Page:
and departed Slovakian striker Róbert Vittek for the World Cup lead. The larger-than-life Diego Maradona stalks the sideline, presiding over a
powerhouse – and Messi still hasn’t scored a goal. This game has it all.”

Chris Erskine, of the LA Times, in his “Man of the House” column described a camping trip that he experienced with a group of Cub Scouts.

“In our last installment, the Cub Scouts of Pack 515 had deployed to Camp Snore-a-Lot in the mountains above Monrovia. In the middle of the night, a bear wandered into camp — a little black bear, not a grizzly. We ran the grizzles out of these parts long ago, in much the same way we rid ourselves of a vibrant middle class. SoCal no longer proved affordable.
Anyway, I’m in this big tent I bought at Sports Chalet a million years ago. During the Civil War, it had been used by Confederate officers to play gin rummy, so it’s not like it’s that old. But, like me, it’s been stitched together more than once.
When I finally crash for the evening, after a contraband beer with Joe and Ted, I look out over the camp to see the tents, all pregnant with the gasping snores
of the Cub Scout dads. Wheeeeez-zzzzzzzzz. Wheeeeez-zzzzzzzzz. One dude, I think, inhaled a picnic table.
It’s no wonder the black bear awakened. Who could hibernate with that kind of roar? At Camp Snore-a-Lot, the dads sleep at night and the bears sleep by
day. Just tradition.
So, it’s amazing I can even hear the bear rooting around in the garbage. He is relatively quiet, not what you’d expect. Most of what I know about bear
behavior comes from watching cheesy ’60s-era cartoons. In fact, most of what I know about human behavior comes from ’60s-era cartoons. So far, this cursory knowledge of things has served me pretty well.
Now, a few things race through my head as I hear the bear outside our tent door. First, that I haven’t even cast my all-star ballot yet, as I mentioned last
week. Under the new online system, you can vote up to 25 times, much like in a Chicago mayoral election. It is good to see the rest of the country begin to
think so progressively.
I also reflect on the fact that no one understands our sprinkler system the way I do. If I die, they’d have to bring in a team of Caltech whiz kids to figure out the electronic controller. They’d fiddle with it for days, curse a couple of times and stalk off. It would rattle their faith in science itself. Several of them would give it all up to become poets instead, and the world can barely sustain any more of those.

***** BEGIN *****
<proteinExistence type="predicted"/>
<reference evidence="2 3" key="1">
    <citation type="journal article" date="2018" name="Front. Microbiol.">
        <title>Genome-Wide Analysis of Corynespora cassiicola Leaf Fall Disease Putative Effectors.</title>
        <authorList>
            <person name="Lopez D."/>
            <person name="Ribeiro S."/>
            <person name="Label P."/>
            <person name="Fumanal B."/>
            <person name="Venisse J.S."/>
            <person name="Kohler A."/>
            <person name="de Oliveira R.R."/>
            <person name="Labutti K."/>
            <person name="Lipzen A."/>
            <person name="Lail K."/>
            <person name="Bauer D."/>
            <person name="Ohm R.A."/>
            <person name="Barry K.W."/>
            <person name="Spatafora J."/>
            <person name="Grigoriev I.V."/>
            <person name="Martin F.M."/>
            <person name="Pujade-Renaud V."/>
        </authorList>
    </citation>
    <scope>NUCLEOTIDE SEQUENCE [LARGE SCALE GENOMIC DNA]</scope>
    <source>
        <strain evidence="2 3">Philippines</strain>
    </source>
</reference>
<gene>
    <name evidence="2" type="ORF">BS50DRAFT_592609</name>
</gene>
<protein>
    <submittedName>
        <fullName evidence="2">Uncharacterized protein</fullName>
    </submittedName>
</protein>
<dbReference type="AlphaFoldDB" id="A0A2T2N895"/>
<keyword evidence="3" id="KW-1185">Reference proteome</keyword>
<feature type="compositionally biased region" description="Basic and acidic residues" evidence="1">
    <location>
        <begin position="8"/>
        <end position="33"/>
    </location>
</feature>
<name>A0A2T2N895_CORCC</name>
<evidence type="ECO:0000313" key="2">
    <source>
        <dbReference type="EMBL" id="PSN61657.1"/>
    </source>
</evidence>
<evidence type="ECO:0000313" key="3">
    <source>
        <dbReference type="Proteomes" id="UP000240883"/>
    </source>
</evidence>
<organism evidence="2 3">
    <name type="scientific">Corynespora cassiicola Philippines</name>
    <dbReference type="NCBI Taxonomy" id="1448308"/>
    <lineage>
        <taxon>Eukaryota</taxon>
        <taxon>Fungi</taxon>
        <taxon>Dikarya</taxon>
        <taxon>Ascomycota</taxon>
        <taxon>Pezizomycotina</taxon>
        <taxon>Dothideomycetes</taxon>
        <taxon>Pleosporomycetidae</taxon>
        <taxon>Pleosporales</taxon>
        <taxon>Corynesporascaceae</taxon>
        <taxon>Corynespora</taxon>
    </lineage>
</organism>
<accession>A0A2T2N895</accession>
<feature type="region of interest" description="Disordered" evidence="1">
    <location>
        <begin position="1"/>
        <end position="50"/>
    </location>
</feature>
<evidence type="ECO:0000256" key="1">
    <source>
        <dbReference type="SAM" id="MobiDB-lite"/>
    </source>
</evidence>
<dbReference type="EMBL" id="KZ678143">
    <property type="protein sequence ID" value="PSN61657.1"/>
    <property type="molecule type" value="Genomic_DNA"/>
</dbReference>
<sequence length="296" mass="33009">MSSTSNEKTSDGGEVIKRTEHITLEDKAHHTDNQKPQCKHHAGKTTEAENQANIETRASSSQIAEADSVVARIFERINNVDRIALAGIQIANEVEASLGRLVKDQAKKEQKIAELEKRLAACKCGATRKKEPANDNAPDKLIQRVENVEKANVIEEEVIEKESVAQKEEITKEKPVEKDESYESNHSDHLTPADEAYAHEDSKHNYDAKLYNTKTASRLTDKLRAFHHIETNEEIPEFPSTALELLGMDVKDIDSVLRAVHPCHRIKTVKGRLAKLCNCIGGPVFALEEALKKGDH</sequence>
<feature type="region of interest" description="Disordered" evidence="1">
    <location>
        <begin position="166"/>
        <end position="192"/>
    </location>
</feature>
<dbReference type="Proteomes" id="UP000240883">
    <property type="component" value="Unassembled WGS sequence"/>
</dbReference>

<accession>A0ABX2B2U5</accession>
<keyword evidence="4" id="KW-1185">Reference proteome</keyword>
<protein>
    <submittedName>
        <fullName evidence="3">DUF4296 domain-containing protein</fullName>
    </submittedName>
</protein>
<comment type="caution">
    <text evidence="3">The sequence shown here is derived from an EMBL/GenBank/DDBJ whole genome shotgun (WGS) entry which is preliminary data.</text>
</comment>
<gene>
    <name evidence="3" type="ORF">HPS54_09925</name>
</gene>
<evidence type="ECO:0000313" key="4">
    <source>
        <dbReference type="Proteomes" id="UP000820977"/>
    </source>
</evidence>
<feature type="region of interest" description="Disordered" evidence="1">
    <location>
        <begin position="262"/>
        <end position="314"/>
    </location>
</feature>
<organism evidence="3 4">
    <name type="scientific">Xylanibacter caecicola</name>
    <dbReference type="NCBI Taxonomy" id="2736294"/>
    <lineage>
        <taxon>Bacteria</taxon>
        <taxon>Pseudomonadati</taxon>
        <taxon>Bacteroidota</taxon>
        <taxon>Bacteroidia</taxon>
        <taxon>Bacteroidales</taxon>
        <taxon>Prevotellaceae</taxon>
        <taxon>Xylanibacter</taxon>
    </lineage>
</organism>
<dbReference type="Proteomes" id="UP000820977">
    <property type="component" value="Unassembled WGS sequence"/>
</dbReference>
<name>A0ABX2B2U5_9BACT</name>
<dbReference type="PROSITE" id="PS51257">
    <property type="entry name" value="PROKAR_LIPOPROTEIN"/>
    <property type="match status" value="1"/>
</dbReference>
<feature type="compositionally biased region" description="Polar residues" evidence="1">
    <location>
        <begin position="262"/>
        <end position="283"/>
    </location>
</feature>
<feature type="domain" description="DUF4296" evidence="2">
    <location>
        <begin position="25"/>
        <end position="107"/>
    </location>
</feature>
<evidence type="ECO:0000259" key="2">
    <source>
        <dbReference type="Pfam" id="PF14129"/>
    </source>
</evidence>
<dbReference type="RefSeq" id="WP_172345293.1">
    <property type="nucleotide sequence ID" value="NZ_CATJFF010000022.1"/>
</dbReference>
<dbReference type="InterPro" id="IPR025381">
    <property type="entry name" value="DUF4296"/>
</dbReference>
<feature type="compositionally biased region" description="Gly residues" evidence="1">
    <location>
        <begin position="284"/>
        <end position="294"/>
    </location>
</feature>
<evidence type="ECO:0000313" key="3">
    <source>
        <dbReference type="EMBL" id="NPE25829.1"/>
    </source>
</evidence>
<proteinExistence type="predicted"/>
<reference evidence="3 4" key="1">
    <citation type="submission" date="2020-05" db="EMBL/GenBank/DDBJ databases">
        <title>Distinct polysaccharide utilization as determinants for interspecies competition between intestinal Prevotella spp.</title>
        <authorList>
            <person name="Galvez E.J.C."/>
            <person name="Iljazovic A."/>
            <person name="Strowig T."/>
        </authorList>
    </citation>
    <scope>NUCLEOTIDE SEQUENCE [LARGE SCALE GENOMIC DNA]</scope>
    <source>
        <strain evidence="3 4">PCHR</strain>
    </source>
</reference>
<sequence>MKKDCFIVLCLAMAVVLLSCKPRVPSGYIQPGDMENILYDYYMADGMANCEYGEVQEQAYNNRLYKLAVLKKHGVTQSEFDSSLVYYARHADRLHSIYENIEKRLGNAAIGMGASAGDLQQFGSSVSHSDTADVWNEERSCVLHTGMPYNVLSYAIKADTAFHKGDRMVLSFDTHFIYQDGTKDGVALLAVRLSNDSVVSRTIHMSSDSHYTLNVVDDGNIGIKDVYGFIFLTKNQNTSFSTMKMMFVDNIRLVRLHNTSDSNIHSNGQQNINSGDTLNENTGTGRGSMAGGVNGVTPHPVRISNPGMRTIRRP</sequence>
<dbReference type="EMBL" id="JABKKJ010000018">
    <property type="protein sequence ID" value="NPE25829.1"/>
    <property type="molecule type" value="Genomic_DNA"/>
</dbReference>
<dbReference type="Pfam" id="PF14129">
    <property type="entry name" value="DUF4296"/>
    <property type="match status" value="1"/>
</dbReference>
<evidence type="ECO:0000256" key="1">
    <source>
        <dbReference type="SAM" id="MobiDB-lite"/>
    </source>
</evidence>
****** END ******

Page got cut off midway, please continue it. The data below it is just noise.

So there’s a lot at stake as this bear closes in.
How do I know it’s a bear? I just know. Raccoons tend to chatter and make lots of noise. Hobos smell like box wine. Debutantes smell like croissants. No,
this intruder is a bear.
At the campfire meeting earlier that evening, the scout leaders warned us to stash our food in the cars (we did) and our garbage in the dumpster (which we forgot). Soon, our campsite has the aroma of a freshman dorm. It smells of stale underwear and aerosol cheese.
We’re up near Monrovia, as I mentioned, which is a popular retreat for black bears. They like to lounge in the backyard pools and Jacuzzis of that nice little suburb, and when the mood hits them, they wander up into the mountains like this to remember their roots.
Since 7-year-olds rarely finish a meal unless it comes with a toy, there is plenty of grub for the bear, which seems to make it unlikely that the bear would, for example, decide to eat us.
Still, I wonder if tents should include a bear escape hatch. For instance, if the bear came through the front door of the tent, where would you go? From the
videos I’ve seen, bears’ heads tend to bob and weave (Stevie Wonder comes to mind), and I doubt you could skirt past them.
So, I sit in the sleeping bag, barely breathing, listening to the snoring from the other tents and the bear rooting through the garbage. If we were at home, there would be weapons aplenty — plastic pirate swords, battery-operated light sabers, foam nunchucks. To a 7-year-old, the Earth was made by Nerf.
Just when I conclude there is no hope and our garbage is gone forever, my buddy Charlie comes out of his adjacent tent and shakes his car keys at the bear.
I don’t know what the bear thought at this particular moment. “Perhaps he’s giving me his Lexus?” the bear probably wondered. “Or maybe he just wants me to park it for him.”
In any case, bears hate confusion. Like us, all they want is a little clarity in their lives. Rather than deal with some Lebanese dude shaking his car keys and yelling, the bear decides to flee Camp Snore-a-Lot.
“OK, back to the ‘burbs,” the bear probably thought. “It’s too scary up here.”